We attempted to transfer knowledge from AlexNet ImageNet CNN 4. As shown in figure above, it has 5 convolutional layers and 3 fully connected layers. We applied this model to our cleaned image dataset and extracted FC6 and FC7 activation features, each of 4096 dimensions. We distributed the Caffe computation on CPUs available on Spark framework to speed up the feature extraction process. We performed data augmentation on collected features by considering horizontally flipped (mirrored) images.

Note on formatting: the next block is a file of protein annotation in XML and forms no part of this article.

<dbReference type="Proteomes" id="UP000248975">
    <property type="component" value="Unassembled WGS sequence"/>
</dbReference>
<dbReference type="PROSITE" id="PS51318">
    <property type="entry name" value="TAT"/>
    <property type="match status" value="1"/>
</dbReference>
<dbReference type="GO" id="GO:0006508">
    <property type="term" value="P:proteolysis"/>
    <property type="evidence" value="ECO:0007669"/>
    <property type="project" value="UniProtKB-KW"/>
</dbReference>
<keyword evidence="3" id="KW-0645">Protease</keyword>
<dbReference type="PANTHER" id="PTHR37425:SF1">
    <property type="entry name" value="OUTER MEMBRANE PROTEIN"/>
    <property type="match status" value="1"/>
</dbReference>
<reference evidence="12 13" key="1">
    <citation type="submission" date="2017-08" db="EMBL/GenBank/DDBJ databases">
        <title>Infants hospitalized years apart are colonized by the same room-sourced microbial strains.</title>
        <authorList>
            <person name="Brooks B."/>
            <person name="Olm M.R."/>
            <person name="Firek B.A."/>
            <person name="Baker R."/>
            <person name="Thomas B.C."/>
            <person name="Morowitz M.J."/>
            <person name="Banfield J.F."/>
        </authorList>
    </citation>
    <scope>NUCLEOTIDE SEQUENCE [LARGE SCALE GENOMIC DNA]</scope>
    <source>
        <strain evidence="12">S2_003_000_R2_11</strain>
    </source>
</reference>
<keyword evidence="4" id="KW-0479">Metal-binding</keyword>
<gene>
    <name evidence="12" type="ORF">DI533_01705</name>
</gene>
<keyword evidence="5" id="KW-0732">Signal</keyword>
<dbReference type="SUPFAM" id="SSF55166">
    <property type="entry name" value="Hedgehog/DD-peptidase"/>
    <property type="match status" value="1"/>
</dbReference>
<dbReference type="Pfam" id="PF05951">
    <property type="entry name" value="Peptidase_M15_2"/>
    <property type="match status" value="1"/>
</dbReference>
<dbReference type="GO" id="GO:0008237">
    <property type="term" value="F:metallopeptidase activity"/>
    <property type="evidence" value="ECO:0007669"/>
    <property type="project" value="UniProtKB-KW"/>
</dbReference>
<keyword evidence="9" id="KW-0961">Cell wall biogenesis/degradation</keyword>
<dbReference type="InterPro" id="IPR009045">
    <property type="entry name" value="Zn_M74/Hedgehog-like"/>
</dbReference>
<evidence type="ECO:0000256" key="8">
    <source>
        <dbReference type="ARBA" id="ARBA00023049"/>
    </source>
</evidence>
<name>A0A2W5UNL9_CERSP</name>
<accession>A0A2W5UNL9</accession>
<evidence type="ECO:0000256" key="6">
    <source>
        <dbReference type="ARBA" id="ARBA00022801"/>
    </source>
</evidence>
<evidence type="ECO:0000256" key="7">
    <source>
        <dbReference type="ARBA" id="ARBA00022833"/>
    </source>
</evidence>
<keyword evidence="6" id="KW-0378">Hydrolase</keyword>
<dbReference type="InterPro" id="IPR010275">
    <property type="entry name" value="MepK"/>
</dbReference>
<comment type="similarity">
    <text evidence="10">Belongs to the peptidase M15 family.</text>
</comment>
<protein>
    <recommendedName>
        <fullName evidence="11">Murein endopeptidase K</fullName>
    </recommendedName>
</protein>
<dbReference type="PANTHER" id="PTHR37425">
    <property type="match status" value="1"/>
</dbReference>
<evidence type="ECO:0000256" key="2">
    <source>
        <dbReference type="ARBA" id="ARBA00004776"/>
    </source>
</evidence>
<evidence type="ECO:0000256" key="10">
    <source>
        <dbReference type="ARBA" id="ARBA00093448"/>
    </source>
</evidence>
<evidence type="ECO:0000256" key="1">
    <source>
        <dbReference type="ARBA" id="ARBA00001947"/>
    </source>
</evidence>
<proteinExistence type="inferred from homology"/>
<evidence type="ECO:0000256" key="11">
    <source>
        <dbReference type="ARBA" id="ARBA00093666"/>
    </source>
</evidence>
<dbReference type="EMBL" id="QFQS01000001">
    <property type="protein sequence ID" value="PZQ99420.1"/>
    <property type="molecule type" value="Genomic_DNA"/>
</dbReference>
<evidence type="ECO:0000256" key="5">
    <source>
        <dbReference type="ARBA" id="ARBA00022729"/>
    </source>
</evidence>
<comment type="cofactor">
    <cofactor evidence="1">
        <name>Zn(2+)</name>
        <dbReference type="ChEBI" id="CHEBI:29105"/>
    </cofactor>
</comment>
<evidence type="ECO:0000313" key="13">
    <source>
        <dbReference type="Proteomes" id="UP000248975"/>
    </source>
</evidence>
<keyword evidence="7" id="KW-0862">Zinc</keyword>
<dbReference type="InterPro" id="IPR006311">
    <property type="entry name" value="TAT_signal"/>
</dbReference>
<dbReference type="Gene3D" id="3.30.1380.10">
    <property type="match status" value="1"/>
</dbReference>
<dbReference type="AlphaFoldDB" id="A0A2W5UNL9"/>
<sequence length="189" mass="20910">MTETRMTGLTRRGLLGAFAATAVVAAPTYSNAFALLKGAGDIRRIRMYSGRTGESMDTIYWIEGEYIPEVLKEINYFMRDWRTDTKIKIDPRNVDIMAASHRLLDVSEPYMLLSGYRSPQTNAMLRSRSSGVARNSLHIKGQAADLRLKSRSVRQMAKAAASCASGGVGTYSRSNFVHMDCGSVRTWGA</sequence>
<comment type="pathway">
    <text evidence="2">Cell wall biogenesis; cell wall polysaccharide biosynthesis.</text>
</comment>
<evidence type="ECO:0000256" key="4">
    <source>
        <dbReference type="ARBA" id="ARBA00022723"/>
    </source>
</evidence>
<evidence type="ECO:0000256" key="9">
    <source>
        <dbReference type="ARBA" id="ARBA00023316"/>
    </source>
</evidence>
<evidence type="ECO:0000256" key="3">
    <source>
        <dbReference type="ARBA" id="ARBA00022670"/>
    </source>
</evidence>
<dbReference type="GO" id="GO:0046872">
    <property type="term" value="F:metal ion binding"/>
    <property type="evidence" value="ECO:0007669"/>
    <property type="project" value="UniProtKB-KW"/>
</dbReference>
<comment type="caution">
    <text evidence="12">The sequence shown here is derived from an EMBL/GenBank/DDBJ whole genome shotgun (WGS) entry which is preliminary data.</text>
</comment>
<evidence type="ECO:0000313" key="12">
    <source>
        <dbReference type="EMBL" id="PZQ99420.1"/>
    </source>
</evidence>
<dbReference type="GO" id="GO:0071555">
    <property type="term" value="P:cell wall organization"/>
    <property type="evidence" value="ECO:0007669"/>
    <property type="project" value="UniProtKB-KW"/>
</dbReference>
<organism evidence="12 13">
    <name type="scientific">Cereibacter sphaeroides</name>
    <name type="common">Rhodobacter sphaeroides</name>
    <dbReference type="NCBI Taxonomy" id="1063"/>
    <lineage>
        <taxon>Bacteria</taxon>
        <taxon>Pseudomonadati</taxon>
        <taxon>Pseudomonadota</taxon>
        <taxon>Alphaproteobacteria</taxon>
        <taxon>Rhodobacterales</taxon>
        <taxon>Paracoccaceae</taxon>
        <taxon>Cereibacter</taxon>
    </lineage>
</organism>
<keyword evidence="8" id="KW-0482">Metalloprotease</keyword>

The scikit-learn python package contains a handful of basic machine learning algorithms ranging from regression/classification to unsupervised clustering/dimensionality reduction models. The package contains many algorithms, however, the algorithms proposed were not designed for scalable solutions. Spark’s Machine Learning Library (MLlib) provides a wide range of scalable machine learning models. The main difference between Spark MLlib and scikit-learn is its ability of parallelism over a commodity cluster. With Spark MLlib, we are not restricted to datasets that can fit into one machine’s memory or its computation power. We can extend it to a cluster of computers and speed up the training process of a machine learning model. We applied algorithms from both scikit-learn and MLlib libraries to our dataset.